Throughout the average American student’s primary education, from as early as elementary school to as late as high school, PE class was required for every student. At the beginning of class, before we participated in whatever activity our PE teacher had planned for us, she would lead us in stretches because we were taught that stretching would prevent injuries during class. While this is a well-known truth, I do not remember our gym teacher teaching us about how different types of stretching can have different impacts on our athletic performance. I did not even know that there were multiple types of stretches! The reality is that stretches can be divided into two groups, static and dynamic stretches, and your performance and flexibility will depend on which type of stretches you decide to do before your exercise.  

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Effects of Creatine Monohydrate Supplementation on Muscular Strength and Sprint Performance

Author: Shane Feller

Introduction 

The sports supplement industry generally receives a lot of negative feedback from the public due to the tendency of companies to overprice supplements, produce supplements that don’t work as well as they are advertised, and release supplements without much scientific evidence and research supporting their claims.  However, one supplement that has a lot of research backing its claims, is creatine monohydrate. The most well researched sports supplement on the market, with over 700 studies testing its efficacy, creatine monohydrate has strong scientific evidence supporting itself as an effective supplement for muscular strength and lean muscle growth, while being fairly cheap in its base form compared to most supplements. In fact, price ranges for 40 servings of creatine are between $10 and $20. Generally, overpricing of creatine occurs when in the forms of creatine HCl and creatine ethyl ester, which don’t have nearly as much scientific research behind them, and usually contain an artificial flavor addition1.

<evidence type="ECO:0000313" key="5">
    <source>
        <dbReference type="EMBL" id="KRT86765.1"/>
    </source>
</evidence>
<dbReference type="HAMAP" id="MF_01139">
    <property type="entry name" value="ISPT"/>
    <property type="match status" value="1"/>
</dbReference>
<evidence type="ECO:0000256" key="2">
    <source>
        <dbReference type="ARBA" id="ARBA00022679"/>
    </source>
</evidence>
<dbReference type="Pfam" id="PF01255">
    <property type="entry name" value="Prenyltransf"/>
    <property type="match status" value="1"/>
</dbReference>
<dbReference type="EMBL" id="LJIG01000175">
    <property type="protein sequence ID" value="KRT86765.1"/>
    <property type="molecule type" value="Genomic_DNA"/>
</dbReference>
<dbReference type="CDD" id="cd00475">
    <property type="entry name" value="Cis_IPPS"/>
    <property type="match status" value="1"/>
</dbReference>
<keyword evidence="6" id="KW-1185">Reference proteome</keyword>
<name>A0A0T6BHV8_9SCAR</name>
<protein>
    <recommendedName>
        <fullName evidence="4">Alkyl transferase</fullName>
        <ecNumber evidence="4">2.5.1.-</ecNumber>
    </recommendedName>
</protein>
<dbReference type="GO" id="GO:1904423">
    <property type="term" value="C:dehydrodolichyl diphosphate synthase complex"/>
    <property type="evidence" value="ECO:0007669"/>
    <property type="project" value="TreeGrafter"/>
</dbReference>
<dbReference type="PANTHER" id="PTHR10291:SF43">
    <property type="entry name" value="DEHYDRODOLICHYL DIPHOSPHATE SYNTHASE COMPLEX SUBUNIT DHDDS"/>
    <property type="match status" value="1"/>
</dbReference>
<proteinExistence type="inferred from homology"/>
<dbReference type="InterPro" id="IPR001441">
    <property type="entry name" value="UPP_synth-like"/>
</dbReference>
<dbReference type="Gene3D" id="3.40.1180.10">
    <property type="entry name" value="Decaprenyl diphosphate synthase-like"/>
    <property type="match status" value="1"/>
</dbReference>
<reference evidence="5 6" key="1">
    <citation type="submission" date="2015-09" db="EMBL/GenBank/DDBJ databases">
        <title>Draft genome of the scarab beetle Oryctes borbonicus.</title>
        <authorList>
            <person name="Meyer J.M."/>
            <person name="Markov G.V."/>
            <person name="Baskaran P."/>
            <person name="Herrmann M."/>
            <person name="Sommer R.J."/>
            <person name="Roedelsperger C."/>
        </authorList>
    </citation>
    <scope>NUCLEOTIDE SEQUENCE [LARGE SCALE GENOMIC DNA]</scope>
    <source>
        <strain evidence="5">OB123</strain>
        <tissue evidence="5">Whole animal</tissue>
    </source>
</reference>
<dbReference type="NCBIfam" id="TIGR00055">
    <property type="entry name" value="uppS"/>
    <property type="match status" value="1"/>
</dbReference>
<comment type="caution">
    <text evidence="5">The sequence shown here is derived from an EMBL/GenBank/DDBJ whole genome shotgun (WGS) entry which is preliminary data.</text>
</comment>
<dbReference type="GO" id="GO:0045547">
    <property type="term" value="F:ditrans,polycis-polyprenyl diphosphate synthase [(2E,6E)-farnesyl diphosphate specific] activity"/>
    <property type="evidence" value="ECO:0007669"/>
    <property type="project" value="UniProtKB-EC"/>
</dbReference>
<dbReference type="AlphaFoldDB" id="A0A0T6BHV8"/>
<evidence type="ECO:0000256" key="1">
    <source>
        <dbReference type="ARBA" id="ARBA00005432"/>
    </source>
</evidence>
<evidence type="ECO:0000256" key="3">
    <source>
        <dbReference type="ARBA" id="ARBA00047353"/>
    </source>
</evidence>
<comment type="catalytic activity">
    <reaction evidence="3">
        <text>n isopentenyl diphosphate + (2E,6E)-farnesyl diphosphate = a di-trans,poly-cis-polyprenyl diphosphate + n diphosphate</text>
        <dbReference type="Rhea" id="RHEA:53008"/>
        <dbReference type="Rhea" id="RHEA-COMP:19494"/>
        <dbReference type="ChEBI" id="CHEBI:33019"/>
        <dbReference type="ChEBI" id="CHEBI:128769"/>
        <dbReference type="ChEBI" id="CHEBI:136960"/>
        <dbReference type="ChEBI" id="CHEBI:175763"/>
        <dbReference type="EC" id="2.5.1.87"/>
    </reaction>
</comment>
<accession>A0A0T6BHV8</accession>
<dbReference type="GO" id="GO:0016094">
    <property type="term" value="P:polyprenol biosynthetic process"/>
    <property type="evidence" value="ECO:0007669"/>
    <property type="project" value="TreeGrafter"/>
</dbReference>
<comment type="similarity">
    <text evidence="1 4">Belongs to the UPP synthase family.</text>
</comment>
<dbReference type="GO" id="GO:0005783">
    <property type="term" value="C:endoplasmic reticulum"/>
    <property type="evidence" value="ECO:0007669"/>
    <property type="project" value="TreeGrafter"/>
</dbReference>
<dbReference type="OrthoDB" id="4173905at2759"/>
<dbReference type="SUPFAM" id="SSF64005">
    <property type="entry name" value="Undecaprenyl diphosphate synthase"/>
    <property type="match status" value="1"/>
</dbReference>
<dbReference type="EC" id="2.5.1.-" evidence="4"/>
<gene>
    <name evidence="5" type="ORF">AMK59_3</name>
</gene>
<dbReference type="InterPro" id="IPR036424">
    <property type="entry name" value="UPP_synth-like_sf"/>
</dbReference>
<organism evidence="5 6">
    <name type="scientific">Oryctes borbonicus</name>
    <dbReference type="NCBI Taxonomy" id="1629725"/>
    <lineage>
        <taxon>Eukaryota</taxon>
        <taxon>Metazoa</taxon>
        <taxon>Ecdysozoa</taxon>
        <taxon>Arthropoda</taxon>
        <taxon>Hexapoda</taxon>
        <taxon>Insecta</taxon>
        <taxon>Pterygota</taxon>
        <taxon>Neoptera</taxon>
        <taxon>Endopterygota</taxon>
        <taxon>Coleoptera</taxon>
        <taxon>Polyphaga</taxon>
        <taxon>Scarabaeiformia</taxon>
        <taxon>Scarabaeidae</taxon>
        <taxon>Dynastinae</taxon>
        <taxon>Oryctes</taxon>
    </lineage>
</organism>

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Effect of Flexibility on Athletic Performance

Author: Collin Seymour

Flexibility seems to have a big impact in how athletes perform. As an athlete myself, I have felt my body become less flexible over the years. In high school, I felt as though I was extremely flexible, mainly due to my hurdling background in track, but now I’m unable to stretch my legs or arms nearly as far as I used to. This is one of the reasons why I became more interested in how big of a role flexibility plays in athletic performance.

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The Effects of Intermittent Fasting on Muscular Strength and Endurance

Author: Travis Kerr

Intermittent fasting, a common dietary strategy, has gained popularity in the past few years. Many people have implemented this type of diet to assist in trimming fat, without understanding the effects that it can have on strength and endurance performance. There are many ways to implement this type of diet (e.g. 16 hours fasted/8 hours fed, 20 hours fasted/4 hours fed, alternate day 24 hour fasting, etc.), which can lead to differences in results. This is because depending on the type and length of intermittent fast that is chosen, the total daily caloric intake is likely to change.